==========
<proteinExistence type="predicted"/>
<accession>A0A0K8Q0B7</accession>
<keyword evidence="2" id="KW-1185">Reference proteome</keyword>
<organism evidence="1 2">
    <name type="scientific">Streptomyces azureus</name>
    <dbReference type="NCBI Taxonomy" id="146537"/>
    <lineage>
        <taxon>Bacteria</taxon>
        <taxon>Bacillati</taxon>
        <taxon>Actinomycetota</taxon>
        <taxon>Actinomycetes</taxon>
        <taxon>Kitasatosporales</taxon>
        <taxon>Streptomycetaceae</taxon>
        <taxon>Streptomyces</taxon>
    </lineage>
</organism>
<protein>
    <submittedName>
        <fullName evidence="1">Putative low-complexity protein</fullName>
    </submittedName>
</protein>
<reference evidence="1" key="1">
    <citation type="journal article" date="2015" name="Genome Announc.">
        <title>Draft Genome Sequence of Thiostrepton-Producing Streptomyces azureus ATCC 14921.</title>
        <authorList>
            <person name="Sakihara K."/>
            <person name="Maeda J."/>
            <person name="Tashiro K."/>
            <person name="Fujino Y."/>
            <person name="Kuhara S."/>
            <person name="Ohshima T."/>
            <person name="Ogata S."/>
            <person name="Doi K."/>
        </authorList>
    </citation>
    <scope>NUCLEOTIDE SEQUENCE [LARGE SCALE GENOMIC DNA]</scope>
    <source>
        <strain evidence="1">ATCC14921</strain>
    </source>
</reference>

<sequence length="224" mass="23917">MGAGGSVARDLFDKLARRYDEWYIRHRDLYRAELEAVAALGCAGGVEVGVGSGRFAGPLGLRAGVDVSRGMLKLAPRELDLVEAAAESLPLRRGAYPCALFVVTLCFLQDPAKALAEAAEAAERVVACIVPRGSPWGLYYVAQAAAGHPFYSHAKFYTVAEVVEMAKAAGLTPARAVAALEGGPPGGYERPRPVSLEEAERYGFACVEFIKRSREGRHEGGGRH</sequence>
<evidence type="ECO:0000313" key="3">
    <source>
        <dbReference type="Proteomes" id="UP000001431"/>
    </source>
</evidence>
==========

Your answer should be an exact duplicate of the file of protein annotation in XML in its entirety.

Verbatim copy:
<proteinExistence type="predicted"/>
<accession>A0A0K8Q0B7</accession>
<keyword evidence="2" id="KW-1185">Reference proteome</keyword>
<organism evidence="1 2">
    <name type="scientific">Streptomyces azureus</name>
    <dbReference type="NCBI Taxonomy" id="146537"/>
    <lineage>
        <taxon>Bacteria</taxon>
        <taxon>Bacillati</taxon>
        <taxon>Actinomycetota</taxon>
        <taxon>Actinomycetes</taxon>
        <taxon>Kitasatosporales</taxon>
        <taxon>Streptomycetaceae</taxon>
        <taxon>Streptomyces</taxon>
    </lineage>
</organism>
<protein>
    <submittedName>
        <fullName evidence="1">Putative low-complexity protein</fullName>
    </submittedName>
</protein>
<reference evidence="1" key="1">
    <citation type="journal article" date="2015" name="Genome Announc.">
        <title>Draft Genome Sequence of Thiostrepton-Producing Streptomyces azureus ATCC 14921.</title>
        <authorList>
            <person name="Sakihara K."/>
            <person name="Maeda J."/>
            <person name="Tashiro K."/>
            <person name="Fujino Y."/>
            <person name="Kuhara S."/>
            <person name="Ohshima T."/>
            <person name="Ogata S."/>
            <person name="Doi K."/>
        </authorList>
    </citation>
    <scope>NUCLEOTIDE SEQUENCE [LARGE SCALE GENOMIC DNA]</scope>
    <source>
        <strain evidence="1">ATCC14921</strain>
    </source>
</reference>

<sequence length="224" mass="23917">MGAGGSVARDLFDKLARRYDEWYIRHRDLYRAELEAVAALGCAGGVEVGVGSGRFAGPLGLRAGVDVSRGMLKLAPRELDLVEAAAESLPLRRGAYPCALFVVTLCFLQDPAKALAEAAEAAERVVACIVPRGSPWGLYYVAQAAAGHPFYSHAKFYTVAEVVEMAKAAGLTPARAVAALEGGPPGGYERPRPVSLEEAERYGFACVEFIKRSREGRHEGGGRH</sequence>
<evidence type="ECO:0000313" key="3">
    <source>
        <dbReference type="Proteomes" id="UP000001431"/>
    </source>
</evidence>